Nov. 9, 2021 -- Monkey embryonic stem cells have been coaxed for the first time into becoming sperm that can fuse with an egg in vitro, according to preliminary findings published in Fertility and Sterility Science.

Scientists have already successfully made sperm from mouse stem cells, but the rhesus macaque monkeys used in this new work are much more like humans. The findings take researchers a step closer to creating lab-made sperm to treat male infertility, but achieving that aim remains a distant target.

In this latest study, investigators used embryonic stem cells from rhesus macaque monkeys to make immature sperm cells known as spermatids. These early sperm cells lack a head and the tail needed to propel them toward an egg.

Investigators successfully got the spermatids to fuse with eggs in the lab and produce early embryos. In 12% of the cases, the embryos grew to a stage that would be able to implant into a uterus and contribute to forming a placenta.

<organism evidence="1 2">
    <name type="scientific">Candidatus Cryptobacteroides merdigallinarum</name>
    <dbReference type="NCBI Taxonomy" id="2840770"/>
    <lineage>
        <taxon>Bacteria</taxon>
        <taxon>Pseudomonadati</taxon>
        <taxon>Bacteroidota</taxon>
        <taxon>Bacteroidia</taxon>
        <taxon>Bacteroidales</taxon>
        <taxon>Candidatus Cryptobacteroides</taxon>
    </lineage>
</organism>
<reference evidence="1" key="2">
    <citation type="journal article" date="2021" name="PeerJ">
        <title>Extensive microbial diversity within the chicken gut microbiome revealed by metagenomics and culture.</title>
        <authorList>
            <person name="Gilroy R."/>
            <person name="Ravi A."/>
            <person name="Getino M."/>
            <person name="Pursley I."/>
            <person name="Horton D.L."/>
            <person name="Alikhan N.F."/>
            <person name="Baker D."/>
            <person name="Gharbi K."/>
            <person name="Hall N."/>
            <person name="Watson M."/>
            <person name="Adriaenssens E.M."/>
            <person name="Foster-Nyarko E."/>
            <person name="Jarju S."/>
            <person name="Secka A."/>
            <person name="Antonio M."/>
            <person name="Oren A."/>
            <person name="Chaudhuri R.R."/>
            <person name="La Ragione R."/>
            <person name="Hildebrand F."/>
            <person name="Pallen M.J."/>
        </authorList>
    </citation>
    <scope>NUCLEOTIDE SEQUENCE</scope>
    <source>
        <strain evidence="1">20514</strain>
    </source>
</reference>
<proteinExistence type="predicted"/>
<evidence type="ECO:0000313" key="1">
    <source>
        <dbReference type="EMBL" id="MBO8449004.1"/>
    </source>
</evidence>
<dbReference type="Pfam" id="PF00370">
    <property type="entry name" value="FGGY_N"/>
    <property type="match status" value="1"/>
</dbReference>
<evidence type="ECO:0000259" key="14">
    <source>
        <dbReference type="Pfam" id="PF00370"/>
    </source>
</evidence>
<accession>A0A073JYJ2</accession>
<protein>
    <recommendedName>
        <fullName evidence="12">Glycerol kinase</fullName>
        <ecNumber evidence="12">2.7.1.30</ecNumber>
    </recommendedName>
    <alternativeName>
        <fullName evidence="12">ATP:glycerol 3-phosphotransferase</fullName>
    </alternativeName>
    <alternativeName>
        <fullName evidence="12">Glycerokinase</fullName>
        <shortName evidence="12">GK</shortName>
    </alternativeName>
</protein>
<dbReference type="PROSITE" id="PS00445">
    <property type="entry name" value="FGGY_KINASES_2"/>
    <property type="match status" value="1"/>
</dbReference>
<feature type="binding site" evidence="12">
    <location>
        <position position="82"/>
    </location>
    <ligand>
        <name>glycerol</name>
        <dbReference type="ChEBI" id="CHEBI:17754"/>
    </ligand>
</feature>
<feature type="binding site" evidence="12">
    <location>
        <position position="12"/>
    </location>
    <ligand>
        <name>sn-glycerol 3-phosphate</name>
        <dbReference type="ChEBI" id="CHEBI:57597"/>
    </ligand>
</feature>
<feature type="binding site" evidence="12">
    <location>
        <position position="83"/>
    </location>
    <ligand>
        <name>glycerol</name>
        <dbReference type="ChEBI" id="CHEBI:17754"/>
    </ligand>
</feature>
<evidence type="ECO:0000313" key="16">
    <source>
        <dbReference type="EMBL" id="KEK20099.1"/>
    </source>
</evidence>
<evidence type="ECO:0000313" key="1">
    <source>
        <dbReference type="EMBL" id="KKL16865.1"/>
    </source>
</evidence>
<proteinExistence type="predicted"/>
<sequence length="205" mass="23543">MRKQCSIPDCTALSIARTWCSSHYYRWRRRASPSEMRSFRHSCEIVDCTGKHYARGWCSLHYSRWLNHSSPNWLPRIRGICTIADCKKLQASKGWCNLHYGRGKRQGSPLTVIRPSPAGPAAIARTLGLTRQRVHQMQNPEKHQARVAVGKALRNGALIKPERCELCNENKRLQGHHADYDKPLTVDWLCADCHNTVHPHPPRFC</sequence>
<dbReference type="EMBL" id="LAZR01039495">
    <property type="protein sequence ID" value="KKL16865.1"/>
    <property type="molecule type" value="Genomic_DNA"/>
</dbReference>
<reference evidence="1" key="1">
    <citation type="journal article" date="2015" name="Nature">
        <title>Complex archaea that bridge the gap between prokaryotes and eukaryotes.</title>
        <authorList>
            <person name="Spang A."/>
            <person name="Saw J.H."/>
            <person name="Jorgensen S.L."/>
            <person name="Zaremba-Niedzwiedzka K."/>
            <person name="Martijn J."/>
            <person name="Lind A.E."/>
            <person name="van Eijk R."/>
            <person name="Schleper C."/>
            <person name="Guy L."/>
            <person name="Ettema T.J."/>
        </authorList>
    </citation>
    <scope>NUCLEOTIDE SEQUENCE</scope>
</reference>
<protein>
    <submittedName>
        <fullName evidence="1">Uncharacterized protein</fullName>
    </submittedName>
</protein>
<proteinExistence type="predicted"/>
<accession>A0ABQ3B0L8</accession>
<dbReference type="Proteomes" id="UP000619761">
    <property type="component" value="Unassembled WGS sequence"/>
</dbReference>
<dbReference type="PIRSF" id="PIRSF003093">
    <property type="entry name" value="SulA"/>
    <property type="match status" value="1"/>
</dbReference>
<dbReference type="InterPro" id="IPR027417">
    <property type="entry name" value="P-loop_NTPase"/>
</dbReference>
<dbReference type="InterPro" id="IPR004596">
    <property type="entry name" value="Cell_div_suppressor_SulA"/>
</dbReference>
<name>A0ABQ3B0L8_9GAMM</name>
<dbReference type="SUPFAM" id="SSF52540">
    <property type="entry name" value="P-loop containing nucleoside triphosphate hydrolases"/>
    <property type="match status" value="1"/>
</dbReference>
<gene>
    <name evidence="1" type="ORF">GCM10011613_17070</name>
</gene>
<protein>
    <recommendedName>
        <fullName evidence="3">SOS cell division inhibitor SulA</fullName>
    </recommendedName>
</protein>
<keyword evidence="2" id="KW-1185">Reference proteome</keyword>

No baby monkeys resulted from this work done in lab dishes, but researchers plan to implant these embryos into a surrogate monkey to see if development progresses to birth. Their far-future plan includes inducing macaque skin cells instead of embryonic stem cells to become spermatids.

Although promising advances using monkeys often don’t make it to human applications, the work can still add information about why the process of sperm production can sometimes fail, the authors write.

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F&S Science: “Blastocyst development after fertilization with in vitro spermatids derived from nonhuman primate embryonic stem cells.”

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